Review of the “A League of Their Own” series: Nearly a home run
The Prime Video series of the same name adapts the 1992 film “A League of Their Own” for the small screen.
The outcome is passably entertaining and ought to appeal to enthusiasts of nostalgia, but it’s not quite a home run.
“A League of Their Own,” which is currently available for streaming, is based on the same plot as the Tom Hanks, Geena Davis, Rosie O’Donnell, Madonna, and Jon Lovitz movie. The series is set in 1943 and follows the Rockford Peaches, a women’s team in the brand-new All American Girls Professional Baseball League, which was established because World War II has threatened the continuation of Major League Baseball with men away fighting overseas. It was created by Will Graham (“Mozart in the Jungle”) and Abbi Jacobson (“Broad City”), who also stars.
Carson Shaw (Jacobson) takes a train from Idaho to Chicago for baseball tryouts at the start of the series. She encounters and befriends fellow baseball aspirants Greta (D’Arcy Carden, “The Good Place”) and Jo while on her journey (Melanie Field).
There isn’t a direct translation from the film. Carson is a housewife-turned-catcher with a husband who is away at war, similar to Geena Davis’ role, but with a different name, no sister, and a plot that explores her sexual orientation (not in the movie). As their coach, Nick Offerman plays Tom Hanks, except he is Dove Porter rather than Jimmy Dugan and he is not a cynical alcoholic. Even though the characters are pulled together by the game, many other narrative lines are still present, such as dealing with media and fans who are dubious, wearing unpractical uniforms (“We can’t play in skirts!” they argue), and various confrontations between the characters. Comedic appearance by original star Rosie O’Donnell as a bartender.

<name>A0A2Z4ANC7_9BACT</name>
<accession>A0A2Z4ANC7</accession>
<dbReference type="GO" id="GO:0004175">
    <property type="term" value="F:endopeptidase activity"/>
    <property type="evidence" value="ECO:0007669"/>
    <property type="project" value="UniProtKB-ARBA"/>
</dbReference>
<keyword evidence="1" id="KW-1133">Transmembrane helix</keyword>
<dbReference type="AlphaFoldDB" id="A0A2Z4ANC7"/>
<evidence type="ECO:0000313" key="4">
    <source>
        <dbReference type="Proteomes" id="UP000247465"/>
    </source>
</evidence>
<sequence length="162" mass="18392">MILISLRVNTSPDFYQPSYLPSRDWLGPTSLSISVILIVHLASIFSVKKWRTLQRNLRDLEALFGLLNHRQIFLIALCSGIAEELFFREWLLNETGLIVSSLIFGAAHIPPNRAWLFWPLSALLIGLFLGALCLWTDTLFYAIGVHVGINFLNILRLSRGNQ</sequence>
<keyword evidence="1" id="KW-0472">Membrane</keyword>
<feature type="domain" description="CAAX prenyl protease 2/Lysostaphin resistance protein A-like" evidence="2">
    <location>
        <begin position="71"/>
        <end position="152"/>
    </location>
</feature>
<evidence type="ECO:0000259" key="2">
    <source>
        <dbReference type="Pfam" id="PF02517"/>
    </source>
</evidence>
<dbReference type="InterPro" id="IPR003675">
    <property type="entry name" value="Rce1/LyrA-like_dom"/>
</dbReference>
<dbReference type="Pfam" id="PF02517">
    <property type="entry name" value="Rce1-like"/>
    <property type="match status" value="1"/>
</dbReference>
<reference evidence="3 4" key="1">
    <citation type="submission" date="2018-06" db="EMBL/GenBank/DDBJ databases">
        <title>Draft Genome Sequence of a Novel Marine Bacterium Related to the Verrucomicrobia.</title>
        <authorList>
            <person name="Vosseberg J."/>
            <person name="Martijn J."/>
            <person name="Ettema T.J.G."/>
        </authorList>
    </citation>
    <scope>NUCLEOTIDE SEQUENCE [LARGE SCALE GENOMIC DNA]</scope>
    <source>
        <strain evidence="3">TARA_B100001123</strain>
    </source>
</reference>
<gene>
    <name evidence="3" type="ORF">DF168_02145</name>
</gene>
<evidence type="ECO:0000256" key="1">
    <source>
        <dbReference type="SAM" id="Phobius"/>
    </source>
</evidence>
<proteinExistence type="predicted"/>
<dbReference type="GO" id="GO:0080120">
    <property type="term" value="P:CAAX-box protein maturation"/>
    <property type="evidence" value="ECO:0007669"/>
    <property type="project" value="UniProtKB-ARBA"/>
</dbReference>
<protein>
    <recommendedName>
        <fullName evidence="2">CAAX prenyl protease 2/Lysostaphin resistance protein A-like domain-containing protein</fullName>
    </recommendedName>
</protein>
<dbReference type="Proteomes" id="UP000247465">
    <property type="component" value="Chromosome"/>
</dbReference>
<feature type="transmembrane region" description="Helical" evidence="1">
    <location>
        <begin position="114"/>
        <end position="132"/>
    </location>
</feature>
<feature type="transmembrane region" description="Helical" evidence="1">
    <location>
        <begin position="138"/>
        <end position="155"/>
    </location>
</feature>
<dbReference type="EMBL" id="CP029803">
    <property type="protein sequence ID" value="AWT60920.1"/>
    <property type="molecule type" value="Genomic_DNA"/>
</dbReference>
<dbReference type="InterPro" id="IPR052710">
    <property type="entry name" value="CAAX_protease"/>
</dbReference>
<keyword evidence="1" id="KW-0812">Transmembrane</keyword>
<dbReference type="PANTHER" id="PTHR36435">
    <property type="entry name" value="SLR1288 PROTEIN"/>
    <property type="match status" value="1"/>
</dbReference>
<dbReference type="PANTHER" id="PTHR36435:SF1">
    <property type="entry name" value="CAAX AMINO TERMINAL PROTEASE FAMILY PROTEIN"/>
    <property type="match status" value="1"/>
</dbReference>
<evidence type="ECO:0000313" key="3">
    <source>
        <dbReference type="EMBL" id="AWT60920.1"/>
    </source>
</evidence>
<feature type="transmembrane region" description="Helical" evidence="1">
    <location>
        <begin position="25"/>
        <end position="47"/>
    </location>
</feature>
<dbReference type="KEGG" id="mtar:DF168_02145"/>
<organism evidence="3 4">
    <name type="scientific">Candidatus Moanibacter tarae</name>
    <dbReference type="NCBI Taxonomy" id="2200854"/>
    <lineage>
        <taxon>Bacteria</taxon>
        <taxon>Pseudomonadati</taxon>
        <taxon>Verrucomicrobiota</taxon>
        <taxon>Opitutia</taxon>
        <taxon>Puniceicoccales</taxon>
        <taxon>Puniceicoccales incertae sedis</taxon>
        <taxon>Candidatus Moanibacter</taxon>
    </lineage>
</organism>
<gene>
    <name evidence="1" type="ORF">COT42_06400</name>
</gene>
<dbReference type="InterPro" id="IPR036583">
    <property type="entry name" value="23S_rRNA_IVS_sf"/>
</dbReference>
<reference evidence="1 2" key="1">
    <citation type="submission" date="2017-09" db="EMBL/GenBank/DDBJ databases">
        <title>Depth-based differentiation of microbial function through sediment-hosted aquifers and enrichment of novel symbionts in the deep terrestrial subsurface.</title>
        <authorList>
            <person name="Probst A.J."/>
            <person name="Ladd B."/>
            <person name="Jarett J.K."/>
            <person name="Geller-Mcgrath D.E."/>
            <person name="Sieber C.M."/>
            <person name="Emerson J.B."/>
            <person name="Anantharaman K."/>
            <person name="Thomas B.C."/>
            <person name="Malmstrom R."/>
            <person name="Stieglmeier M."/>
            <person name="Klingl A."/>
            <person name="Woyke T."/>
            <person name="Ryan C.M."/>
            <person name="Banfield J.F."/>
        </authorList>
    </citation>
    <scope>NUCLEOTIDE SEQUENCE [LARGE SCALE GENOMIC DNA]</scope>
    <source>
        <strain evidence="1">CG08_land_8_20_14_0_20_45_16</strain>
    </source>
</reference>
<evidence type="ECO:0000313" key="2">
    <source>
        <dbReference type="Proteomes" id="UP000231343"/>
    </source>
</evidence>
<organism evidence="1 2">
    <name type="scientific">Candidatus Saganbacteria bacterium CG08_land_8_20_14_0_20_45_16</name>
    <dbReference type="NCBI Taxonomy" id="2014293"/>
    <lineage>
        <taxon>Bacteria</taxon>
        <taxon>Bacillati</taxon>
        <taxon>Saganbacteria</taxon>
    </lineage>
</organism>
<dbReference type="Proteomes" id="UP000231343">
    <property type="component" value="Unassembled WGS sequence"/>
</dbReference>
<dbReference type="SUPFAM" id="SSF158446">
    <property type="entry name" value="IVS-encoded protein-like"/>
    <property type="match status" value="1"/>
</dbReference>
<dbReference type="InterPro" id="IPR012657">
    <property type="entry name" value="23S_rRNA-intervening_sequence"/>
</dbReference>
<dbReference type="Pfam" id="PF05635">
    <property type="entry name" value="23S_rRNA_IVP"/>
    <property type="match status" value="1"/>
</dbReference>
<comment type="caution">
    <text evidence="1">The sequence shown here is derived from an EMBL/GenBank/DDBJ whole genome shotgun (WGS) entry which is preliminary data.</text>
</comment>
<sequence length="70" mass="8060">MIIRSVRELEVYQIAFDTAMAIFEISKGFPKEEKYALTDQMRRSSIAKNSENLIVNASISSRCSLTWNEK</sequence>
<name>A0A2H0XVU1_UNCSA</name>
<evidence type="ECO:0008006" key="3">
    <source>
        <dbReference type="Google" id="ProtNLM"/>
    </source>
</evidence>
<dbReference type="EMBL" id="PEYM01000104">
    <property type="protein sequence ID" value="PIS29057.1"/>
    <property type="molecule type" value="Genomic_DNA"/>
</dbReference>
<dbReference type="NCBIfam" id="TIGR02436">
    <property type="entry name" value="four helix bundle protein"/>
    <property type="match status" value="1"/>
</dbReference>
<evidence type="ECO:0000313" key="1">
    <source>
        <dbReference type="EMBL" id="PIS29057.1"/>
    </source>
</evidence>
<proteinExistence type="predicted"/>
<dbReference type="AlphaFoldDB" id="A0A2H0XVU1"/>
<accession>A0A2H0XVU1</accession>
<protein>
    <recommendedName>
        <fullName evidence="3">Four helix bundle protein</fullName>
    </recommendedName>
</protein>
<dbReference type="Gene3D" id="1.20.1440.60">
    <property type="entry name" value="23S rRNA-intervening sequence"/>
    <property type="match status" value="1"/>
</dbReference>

In comparison to its big-screen predecessor, “A League of Their Own” also explores racial and LGBTQ+ topics in greater depth. Due to their color, two black women who are attending tryouts—pitcher Max Chapman (Chante Adams) and her best friend Clance Morgan (Gbemisola Ikumelo)—are instructed to “go on home.” Meanwhile, Carson and Greta’s romance quickly becomes flirtatious. These components add depth to the narrative and demonstrate why a film like this may be turned into a television series because it incorporates themes from both.
But even though they are appreciated, these characteristics cannot guarantee a victory. While Max’s story is mainly segregated from the rest of the plot, much of the pacing has the meandering feel of a particularly dull baseball inning, which frequently gives the impression that the program is waiting for time until the stories coincide.
A lot of the conversation is also unsettlingly contemporary (Carson’s speech is laced with “like” and “I mean” as well as expressions like “super-excited!”). It seems as though “A League of Their Own” is unsure of whether it wants to feel like it is rooted in the World War II era or would rather be a modern series that merely has some window-dressings of the era but otherwise shrugs it off. While anachronisms work in some shows as a deliberate choice (“Dickinson,” for example), here they come across as ambivalent.
It’s worth tuning in for movie enthusiasts. It’s also a decent movie for anyone seeking a dramedy about women playing baseball in the 1940s that doesn’t skirt sensitive subjects like race and sexuality. The entire cast is endearing, and the problems they face seem timely. However, it’s also jerky and uneven, giving off the impression that the show is trying to find its tone as it goes along.